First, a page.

Transparency needed in central banks' equity buying binge
They have binged on the markets, but overstretched central banks and sovereign wealth funds now need to add transparency to their reserves
Central banks have leapt to the forefront of public policymaking. They have taken responsibility for lowering interest rates (and keeping them low), for maintaining the stability of financial institutions and markets and for buying up large quantities of government debt to help economies recover from recession.
Now it seems that they have become important, too, in building up holdings of equities to increase depleted yields on their much-increased reserves of foreign currencies.
Central banks may be overstretching themselves.
Jens Weidmann, president of Germany's Bundesbank - which retains a highly important role in the euro area - spoke yearningly last week of the need for "central banks to shed their role as decision-makers of last resort and, thus, to return to their normal business".
He said this "would help to preserve the independence of central banks, which is a key precondition to maintaining price stability in the long run".
Central banks' foreign exchange reserves have grown unprecedentedly fast - especially in the developing world.
The same authorities that are responsible for maintaining financial stability are often the owners of the large funds that add to liquidity in many markets and can cause the risk of overheated asset prices.
Evidence of equity buying by central banks and other public-sector investors has emerged from a new, comprehensive survey of US$29.1 trillion worth of investments held by 400 public-sector institutions in 162 countries. The report focuses on investments by 157 central banks, 156 public pension funds and 87 sovereign wealth funds.
Sovereign wealth funds and public pension funds are well known to have become large holders of company shares on international stock markets.
The best-known example is the Norwegian sovereign fund Norges Bank Investment Management, with US$880 billion under management, of which more than 60 per cent is invested in equities. The fund owns, on average, 1.3 per cent of every listed company globally.
It now appears that it has rivals from a number of unexpected sources. One is China's State Administration of Foreign Exchange (SAFE), part of the People's Bank of China (PBOC), the biggest overall public-sector investor, with US$3.9 trillion under management - well ahead of the Bank of Japan and Japan's Government Pension Investment Fund, each with US$1.3 trillion.
SAFE's investments include significant holdings in Europe. The PBOC itself has been directly buying minority equity stakes in important European companies.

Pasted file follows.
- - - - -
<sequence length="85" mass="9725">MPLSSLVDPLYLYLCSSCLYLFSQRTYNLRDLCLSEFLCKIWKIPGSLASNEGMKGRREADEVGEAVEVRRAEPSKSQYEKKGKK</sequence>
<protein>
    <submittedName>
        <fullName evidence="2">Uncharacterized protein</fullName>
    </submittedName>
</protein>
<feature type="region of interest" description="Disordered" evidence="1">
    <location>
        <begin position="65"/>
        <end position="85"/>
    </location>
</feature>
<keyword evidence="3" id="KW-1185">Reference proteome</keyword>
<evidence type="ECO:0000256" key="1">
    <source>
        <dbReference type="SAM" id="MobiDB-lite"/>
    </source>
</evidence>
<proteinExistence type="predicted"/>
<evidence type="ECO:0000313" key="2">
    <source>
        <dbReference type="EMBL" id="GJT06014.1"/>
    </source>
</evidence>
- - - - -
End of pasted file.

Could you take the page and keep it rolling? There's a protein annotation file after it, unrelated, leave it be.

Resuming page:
Another large public-sector equity owner is the Swiss National Bank, with US$480 billion under management. The Swiss central bank had 15 per cent of its foreign exchange assets - or US$72 billion - in equities at the end of last year.
Central banks have been trying to compensate for lost revenue caused by sharp falls in interest rates driven by official institutions' own efforts to repair the financial crisis.
According to calculations by the Official Monetary and Financial Institutions Forum, central banks around the world have foregone US$200 billion to $250 billion in interest income as a result of the fall in bond yields in recent years.
Public-sector investors as a whole appear to have built up their investments in publicly quoted equities by at least US$1 trillion in recent years, in a trend that is now probably irreversible.
These shifts have important implications for the transparency and accountability of official asset management. Sovereign funds have adopted the Santiago Principles - a set of voluntary guidelines - on transparency, but central banks have not signed up to any comparable code.
Edwin Truman, a former senior US Federal Reserve official, now a senior fellow of the Peterson Institute for International Economics, says the time for such a code is ripe. Truman argues that one of any government's major responsibilities is managing the country's international assets.
In his analysis, reforms are urgently needed to enhance the domestic and international transparency and accountability for this activity.
Delivering such reforms would clearly be in the interests of a better-functioning world economy. At this critical juncture for central bank policymaking, the need for improving transparency is arguably growing increasingly urgent.
David Marsh is managing director and founder of the Official Monetary and Financial Institutions Forum